6 LGBTQ+ Artists You Need To Know From North Carolina
For its final installment in the Slingshot Scenes series from the Raleigh-Durham-Chapel Hill area (we call it "The Triangle"), WUNC Music invited Kym Register to write about the local LGBTQ+ scene. Register is a musician and owner of the Durham club The Pinhook, a focal point for the community and home to new and established artists.
ZenSoFly might be one of the Triangle area's biggest sleeper hip-hop acts. The first time I saw her perform was at a benefit for The Pinhook, a queer club I run in Durham. Zen wasn't on the bill, but a friend who was performing asked her to come on stage and rap over a song they were producing. She went on before the headliner, Durham's own Sylvan Esso, and her confidence, energy and talent was captivating. Zen's performance is one of the queerest things I've seen on our stage, with rhymes about feminism, money and eating fast food at Cook Out.
Shirlette Ammons is a pillar of the North Carolina hip-hop community. Her last record, Language Barrier, crosses genre boundaries with artists like Indigo Girls and Amelia Meath of Sylvan Esso. Ammons has been collaborating throughout her career; her work with German hip-hop artist and producer Sookee reminded us that hip-hop is political and transcontinental. Her tribute to Harlem Renaissance lesbian blues singer Gladys Bentley gives voice to generations of underrepresented and insanely talented queer musicians — including Ammons herself.
Al Riggs wears their gender-bending identity on their sleeve and lips, with glittery purple performance lipstick and an insistence upon asserting preferred pronouns on stage. In the spirit of powerhouses like Boy George and k.d. lang, Riggs' presence is a tool for change, with sung stories that showcase the personal side of politics. Riggs is remarkably prolific and tours nationally with acts like The Mountain Goats. If you haven't heard them, start with "Gender Reveal Party" from 2018's GodKiller.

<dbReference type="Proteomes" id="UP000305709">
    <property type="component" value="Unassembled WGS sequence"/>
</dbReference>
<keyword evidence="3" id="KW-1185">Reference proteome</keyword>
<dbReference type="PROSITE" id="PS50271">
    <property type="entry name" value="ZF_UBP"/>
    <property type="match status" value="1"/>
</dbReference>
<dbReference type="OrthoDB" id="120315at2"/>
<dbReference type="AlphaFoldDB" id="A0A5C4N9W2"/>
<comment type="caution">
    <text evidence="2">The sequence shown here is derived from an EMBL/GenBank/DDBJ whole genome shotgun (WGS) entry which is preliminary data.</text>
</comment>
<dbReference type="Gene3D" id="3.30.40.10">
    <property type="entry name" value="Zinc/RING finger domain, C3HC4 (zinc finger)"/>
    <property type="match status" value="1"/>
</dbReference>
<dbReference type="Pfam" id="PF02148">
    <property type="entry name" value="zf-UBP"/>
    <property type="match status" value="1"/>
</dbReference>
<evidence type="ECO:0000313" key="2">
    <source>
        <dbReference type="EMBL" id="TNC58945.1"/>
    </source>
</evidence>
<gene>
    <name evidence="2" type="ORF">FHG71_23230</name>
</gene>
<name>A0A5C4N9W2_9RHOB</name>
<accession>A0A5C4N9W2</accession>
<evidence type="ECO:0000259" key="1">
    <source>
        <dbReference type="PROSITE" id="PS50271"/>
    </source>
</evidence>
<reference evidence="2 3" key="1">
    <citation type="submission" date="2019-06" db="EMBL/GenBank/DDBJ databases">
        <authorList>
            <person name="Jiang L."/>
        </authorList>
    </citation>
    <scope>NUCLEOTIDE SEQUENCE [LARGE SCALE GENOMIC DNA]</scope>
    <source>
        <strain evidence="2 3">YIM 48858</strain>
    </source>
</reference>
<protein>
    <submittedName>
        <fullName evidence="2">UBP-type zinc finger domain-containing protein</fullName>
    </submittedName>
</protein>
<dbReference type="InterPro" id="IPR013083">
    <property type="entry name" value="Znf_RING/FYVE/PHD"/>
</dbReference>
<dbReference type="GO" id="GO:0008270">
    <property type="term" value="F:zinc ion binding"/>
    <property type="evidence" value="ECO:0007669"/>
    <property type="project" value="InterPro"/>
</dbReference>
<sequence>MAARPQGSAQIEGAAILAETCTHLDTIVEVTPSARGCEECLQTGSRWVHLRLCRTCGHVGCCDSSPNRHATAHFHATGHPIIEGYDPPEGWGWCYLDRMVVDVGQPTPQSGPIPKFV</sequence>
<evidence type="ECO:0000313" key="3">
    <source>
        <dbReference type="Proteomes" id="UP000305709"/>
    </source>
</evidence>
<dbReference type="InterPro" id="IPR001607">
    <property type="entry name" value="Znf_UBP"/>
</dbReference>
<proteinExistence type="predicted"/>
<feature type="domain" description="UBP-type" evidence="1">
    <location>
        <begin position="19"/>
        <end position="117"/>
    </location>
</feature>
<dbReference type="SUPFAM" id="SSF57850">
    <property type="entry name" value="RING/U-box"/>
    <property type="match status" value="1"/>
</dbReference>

Durham's The Muslims are a joyous, cathartically abrasive punk band. Laila Nur has been writing songs and performing in folk projects, turning up the volume on their queer, POC and Muslim rage. You won't be coddled and you won't be told it's OK, but you will be sweating as The Muslims sonically strip you of your defenses and then apply a salve of community-building lyricism.
It's hard to chuck a railroad tie in the Triangle without hitting someone inspired by HC McEntire and her bands Mount Moriah and BellaFea. Since the early 2000s, she's written stories about the intersections between Southern queer love and her rural Appalachian upbringing. Her punk-rooted alt-country gives queer folk around here the ability to self-sooth and feel human in a world where Southerners and queers are historically marginalized.
Mykki Blanco is a gender-fluid, boundary-blurring, self-identified feminine gay cis male and transgender-rights activist whose smooth and powerful brand of hip-hop casts light on underrepresented tenets of queer culture. He pushes mainstream comfort levels by writing about being HIV-positive while frequently performing in whiteface. Blanco is a conversation-starter, not to be missed.
For more of this month's Slingshot Scenes, check out 10 Songs That Say Something About North Carolina.
All songs are currently available to stream on NPR Music's Slingshot playlist on Spotify.